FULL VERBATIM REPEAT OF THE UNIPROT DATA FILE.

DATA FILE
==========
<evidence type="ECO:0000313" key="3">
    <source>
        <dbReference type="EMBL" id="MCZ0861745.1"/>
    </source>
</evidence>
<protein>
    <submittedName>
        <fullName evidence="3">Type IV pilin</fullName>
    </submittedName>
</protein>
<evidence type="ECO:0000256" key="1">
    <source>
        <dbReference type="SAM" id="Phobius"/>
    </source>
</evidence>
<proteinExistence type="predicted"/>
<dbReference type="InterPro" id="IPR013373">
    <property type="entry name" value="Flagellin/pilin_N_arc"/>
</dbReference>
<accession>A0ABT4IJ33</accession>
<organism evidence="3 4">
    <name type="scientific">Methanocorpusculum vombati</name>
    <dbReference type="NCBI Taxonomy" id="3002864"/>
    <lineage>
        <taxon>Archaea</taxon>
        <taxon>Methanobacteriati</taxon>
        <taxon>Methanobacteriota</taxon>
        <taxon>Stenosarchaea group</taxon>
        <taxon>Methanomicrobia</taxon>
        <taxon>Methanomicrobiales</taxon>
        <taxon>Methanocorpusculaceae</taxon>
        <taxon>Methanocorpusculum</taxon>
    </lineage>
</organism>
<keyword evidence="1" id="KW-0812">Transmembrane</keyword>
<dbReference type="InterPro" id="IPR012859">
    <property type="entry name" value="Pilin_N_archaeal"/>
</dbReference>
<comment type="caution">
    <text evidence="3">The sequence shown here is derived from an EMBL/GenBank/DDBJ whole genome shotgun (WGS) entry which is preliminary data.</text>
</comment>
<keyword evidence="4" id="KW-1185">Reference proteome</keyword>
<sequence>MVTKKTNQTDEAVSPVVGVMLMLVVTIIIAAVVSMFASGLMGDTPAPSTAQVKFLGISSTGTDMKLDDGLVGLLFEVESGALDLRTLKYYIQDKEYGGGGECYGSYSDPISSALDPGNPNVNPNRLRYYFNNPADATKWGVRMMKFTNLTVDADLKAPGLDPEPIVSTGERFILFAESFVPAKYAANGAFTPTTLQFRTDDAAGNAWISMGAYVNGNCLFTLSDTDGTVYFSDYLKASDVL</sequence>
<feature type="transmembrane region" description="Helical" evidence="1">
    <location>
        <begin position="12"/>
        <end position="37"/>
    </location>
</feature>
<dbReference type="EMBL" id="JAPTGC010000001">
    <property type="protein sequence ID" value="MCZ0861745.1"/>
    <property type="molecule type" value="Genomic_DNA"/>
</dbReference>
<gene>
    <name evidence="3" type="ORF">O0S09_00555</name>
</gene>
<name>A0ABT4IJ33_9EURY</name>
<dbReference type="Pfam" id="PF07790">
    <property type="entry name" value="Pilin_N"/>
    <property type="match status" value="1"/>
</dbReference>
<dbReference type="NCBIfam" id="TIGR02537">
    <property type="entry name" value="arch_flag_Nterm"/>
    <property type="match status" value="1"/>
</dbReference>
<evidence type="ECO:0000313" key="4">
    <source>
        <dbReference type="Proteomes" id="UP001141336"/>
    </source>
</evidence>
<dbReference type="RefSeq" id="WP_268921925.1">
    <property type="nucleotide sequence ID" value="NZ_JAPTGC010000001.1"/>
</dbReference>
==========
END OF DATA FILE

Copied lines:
<evidence type="ECO:0000313" key="3">
    <source>
        <dbReference type="EMBL" id="MCZ0861745.1"/>
    </source>
</evidence>
<protein>
    <submittedName>
        <fullName evidence="3">Type IV pilin</fullName>
    </submittedName>
</protein>
<evidence type="ECO:0000256" key="1">
    <source>
        <dbReference type="SAM" id="Phobius"/>
    </source>
</evidence>
<proteinExistence type="predicted"/>
<dbReference type="InterPro" id="IPR013373">
    <property type="entry name" value="Flagellin/pilin_N_arc"/>
</dbReference>
<accession>A0ABT4IJ33</accession>
<organism evidence="3 4">
    <name type="scientific">Methanocorpusculum vombati</name>
    <dbReference type="NCBI Taxonomy" id="3002864"/>
    <lineage>
        <taxon>Archaea</taxon>
        <taxon>Methanobacteriati</taxon>
        <taxon>Methanobacteriota</taxon>
        <taxon>Stenosarchaea group</taxon>
        <taxon>Methanomicrobia</taxon>
        <taxon>Methanomicrobiales</taxon>
        <taxon>Methanocorpusculaceae</taxon>
        <taxon>Methanocorpusculum</taxon>
    </lineage>
</organism>
<keyword evidence="1" id="KW-0812">Transmembrane</keyword>
<dbReference type="InterPro" id="IPR012859">
    <property type="entry name" value="Pilin_N_archaeal"/>
</dbReference>
<comment type="caution">
    <text evidence="3">The sequence shown here is derived from an EMBL/GenBank/DDBJ whole genome shotgun (WGS) entry which is preliminary data.</text>
</comment>
<keyword evidence="4" id="KW-1185">Reference proteome</keyword>
<sequence>MVTKKTNQTDEAVSPVVGVMLMLVVTIIIAAVVSMFASGLMGDTPAPSTAQVKFLGISSTGTDMKLDDGLVGLLFEVESGALDLRTLKYYIQDKEYGGGGECYGSYSDPISSALDPGNPNVNPNRLRYYFNNPADATKWGVRMMKFTNLTVDADLKAPGLDPEPIVSTGERFILFAESFVPAKYAANGAFTPTTLQFRTDDAAGNAWISMGAYVNGNCLFTLSDTDGTVYFSDYLKASDVL</sequence>
<feature type="transmembrane region" description="Helical" evidence="1">
    <location>
        <begin position="12"/>
        <end position="37"/>
    </location>
</feature>
<dbReference type="EMBL" id="JAPTGC010000001">
    <property type="protein sequence ID" value="MCZ0861745.1"/>
    <property type="molecule type" value="Genomic_DNA"/>
</dbReference>
<gene>
    <name evidence="3" type="ORF">O0S09_00555</name>
</gene>
<name>A0ABT4IJ33_9EURY</name>
<dbReference type="Pfam" id="PF07790">
    <property type="entry name" value="Pilin_N"/>
    <property type="match status" value="1"/>
</dbReference>
<dbReference type="NCBIfam" id="TIGR02537">
    <property type="entry name" value="arch_flag_Nterm"/>
    <property type="match status" value="1"/>
</dbReference>
<evidence type="ECO:0000313" key="4">
    <source>
        <dbReference type="Proteomes" id="UP001141336"/>
    </source>
</evidence>
<dbReference type="RefSeq" id="WP_268921925.1">
    <property type="nucleotide sequence ID" value="NZ_JAPTGC010000001.1"/>
</dbReference>